Kicking off a historically lackluster period for stocks, the market is once again soaring back toward record highs Monday as experts keep a close eye on the Federal Reserve, which helped intensify a Friday selloff due to concerns it could finally ease up on its pandemic-era economic support.
As of 9:50 a.m. Monday, the Dow Jones Industrial Average was soaring 320 points, or 0.9%, while the S&P 500 jumped 0.6%, and the tech-heavy Nasdaq 0.2%.
Confirming recent reports, Verizon announced Monday morning it will sell its internet assets—including Yahoo and AOL—to private equity firm Apollo Global Management for $5 billion (it paid nearly a combined $9 billion for both in 2015 and 2017); shares of Apollo jumped 1.3% Monday morning, while Verizon ticked up 0.4%.
Heading up gains in the Dow, shares of American Express, Goldman Sachs and Honeywell are climbing 1.1%, 0.8% and 0.8%, respectively, recouping losses from a Friday selloff that helped push the index down 0.5% last week.
On the earnings front, makeup giant Estée Lauder reported lower-than-expected quarterly sales of $3.9 billion before the market opened, pushing shares down 4% for the S&P’s biggest decline Monday morning.
In another sign of concerning inflation on the horizon, shares of Clorox are falling 2% after the company warned Friday of an “increasingly elevated cost environment” that forced it to cut its earnings expectations for this year.
Shares of Nasdaq-listed Moderna, meanwhile, are rising 3% thanks to a newly announced deal with Gavi, a United Nations-backed vaccine alliance, to supply up to 500 million doses of the company’s Covid-19 vaccine to low- and middle-income countries through next year.
“Stocks are up more than 87% from the March lows, suggesting a well-deserved pullback during these troublesome months is quite possible,” LPL Financial Chief Market Strategist Ryan Detrick said in a weekend note. “But with an accommodative Fed, fiscal and monetary policy, along with an economy that is opening faster than nearly anyone expected, we’d use any weakness as an opportunity to add to positions.”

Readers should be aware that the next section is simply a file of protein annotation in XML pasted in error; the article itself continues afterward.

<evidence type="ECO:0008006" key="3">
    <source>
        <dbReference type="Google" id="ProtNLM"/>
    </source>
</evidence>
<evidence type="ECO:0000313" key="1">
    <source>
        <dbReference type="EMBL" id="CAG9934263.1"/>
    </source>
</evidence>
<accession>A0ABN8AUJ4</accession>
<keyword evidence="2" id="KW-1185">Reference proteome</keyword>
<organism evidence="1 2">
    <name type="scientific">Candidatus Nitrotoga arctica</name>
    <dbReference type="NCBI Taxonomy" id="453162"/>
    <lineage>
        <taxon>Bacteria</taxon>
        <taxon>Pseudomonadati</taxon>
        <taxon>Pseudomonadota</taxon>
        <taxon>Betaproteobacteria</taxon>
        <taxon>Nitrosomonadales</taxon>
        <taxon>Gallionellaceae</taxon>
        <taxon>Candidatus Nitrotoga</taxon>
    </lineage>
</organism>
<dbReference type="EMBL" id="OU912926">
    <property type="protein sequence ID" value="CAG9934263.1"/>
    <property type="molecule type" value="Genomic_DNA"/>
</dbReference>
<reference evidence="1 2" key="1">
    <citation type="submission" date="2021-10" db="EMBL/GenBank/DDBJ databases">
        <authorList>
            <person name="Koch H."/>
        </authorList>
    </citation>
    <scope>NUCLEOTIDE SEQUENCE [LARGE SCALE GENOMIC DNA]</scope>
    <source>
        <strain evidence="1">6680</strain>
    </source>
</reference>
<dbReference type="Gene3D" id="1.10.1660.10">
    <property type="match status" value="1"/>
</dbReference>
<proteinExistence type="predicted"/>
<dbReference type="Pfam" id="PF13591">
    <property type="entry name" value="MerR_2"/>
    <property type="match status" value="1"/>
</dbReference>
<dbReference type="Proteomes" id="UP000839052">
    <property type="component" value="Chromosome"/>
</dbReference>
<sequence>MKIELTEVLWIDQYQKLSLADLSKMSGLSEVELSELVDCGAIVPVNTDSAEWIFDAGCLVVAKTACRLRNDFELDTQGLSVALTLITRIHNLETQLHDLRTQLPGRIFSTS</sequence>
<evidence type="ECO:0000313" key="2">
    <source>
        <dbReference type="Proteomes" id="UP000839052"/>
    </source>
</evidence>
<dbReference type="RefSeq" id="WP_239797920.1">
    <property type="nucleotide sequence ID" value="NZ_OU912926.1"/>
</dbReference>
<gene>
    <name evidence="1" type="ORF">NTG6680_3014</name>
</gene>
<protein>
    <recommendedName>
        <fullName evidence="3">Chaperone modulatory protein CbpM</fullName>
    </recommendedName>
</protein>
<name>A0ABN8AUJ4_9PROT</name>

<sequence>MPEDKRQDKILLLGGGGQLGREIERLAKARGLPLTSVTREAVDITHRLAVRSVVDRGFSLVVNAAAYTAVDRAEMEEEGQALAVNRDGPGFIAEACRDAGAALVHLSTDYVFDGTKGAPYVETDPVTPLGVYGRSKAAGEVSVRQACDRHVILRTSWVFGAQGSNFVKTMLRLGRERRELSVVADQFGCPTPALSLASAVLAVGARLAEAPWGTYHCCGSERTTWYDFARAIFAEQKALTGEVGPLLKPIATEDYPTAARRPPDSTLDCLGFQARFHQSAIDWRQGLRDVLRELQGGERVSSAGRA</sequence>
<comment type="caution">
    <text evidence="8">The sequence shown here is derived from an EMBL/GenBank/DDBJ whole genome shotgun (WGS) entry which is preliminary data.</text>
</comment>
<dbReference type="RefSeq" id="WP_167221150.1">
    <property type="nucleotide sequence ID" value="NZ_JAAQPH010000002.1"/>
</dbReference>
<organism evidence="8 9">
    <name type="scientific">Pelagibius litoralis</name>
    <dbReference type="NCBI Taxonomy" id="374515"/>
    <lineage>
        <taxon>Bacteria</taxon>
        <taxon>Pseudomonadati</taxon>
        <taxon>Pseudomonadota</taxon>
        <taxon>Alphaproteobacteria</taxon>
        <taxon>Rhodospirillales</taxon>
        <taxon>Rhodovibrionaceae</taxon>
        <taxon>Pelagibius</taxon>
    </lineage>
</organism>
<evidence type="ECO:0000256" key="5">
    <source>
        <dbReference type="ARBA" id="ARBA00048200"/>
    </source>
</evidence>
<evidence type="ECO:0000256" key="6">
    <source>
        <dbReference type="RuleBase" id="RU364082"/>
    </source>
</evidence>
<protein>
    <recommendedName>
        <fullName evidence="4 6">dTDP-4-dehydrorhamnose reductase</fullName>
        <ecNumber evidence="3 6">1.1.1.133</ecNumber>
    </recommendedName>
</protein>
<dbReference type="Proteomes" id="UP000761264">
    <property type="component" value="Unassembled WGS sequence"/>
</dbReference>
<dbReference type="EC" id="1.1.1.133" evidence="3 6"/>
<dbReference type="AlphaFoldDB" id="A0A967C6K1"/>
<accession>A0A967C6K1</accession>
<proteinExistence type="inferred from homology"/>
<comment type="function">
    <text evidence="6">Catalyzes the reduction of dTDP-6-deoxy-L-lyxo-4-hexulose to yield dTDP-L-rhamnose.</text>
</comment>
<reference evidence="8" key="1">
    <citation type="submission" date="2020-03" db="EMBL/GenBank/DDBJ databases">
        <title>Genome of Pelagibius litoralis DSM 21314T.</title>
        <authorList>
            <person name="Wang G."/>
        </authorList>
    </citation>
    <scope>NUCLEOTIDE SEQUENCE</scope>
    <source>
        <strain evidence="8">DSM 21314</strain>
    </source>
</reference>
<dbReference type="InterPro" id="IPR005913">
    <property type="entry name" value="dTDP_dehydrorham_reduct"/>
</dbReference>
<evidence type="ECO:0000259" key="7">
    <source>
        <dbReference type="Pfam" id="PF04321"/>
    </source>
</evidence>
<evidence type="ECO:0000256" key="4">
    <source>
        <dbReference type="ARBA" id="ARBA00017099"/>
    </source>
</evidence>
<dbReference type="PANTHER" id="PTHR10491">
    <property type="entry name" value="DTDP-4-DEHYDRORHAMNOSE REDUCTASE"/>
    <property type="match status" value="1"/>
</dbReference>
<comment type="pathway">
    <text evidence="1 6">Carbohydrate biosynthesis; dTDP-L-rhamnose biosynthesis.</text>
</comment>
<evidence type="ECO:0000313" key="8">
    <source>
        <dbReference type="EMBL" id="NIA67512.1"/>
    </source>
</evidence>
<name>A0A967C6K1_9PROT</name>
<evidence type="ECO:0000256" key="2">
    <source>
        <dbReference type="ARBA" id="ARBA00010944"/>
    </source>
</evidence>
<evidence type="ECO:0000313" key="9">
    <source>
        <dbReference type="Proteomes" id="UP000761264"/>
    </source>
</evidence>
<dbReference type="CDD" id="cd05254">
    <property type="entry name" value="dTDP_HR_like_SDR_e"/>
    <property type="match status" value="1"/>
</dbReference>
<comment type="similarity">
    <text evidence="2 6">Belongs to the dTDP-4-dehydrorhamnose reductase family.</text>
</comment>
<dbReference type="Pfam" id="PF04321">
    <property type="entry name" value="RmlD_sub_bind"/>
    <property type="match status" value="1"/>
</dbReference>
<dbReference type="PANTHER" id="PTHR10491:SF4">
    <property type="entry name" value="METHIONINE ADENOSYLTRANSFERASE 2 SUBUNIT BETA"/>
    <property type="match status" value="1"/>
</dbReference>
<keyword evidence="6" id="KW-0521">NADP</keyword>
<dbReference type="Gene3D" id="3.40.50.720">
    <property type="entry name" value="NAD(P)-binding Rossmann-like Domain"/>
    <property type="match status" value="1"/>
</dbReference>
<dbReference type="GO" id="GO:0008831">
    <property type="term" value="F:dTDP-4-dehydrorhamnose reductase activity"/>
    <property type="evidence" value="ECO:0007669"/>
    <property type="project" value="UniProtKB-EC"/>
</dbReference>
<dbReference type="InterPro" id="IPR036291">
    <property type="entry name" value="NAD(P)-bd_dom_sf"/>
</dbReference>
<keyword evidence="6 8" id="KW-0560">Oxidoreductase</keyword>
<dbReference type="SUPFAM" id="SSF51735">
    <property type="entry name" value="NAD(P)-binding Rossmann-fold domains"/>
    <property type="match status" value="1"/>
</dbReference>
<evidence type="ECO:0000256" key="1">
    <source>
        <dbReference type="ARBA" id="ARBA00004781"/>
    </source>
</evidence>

Stocks keep nabbing new record highs this year, but not without bouts of volatility. Intensifying an end-of-week selloff, Dallas Fed President Robert Kaplan said Friday that he thinks the Fed should start discussing when it will stop buying $120 billion in assets each month to help prop up economic growth. The Fed insists it will continue the purchases until the economy reaches full employment and inflation exceeds its annual 2% target. “I think we’re going to reach that benchmark sooner than I would have expected in January,” Kaplan said. Experts believe the Fed could start the tapering discussion at its next Federal Open Market Committee meeting in June—something that’s sure to test the market’s strength.
The six months beginning in May are historically the worst six months of the year for stocks, climbing an average of only 1.7%. “To add insult to injury, we are leaving the six most bullish months of the year,” says Detrick, noting that the S&P gained close to 30% since December—one of the best six-month gains ever.
What To Watch For
Big earnings this week include Pfizer, Activision Blizzard, Ferrari and Lyft on Tuesday—followed by PayPal, Uber, and GM on Wednesday. Square, Moderna, Roku and Anheuser-Busch are all later in the week.
In response to a slew of regulatory scrutiny following announced IPO plans, Fidelity marked down high-flying Ant Financial’s valuation by more than half, the Wall Street Journal reported Monday morning, giving the company—which Fidelity bought into three years ago—an implied $144 billion valuation at the end of February, down from private-market valuations of more than $300 billion at the end of last year.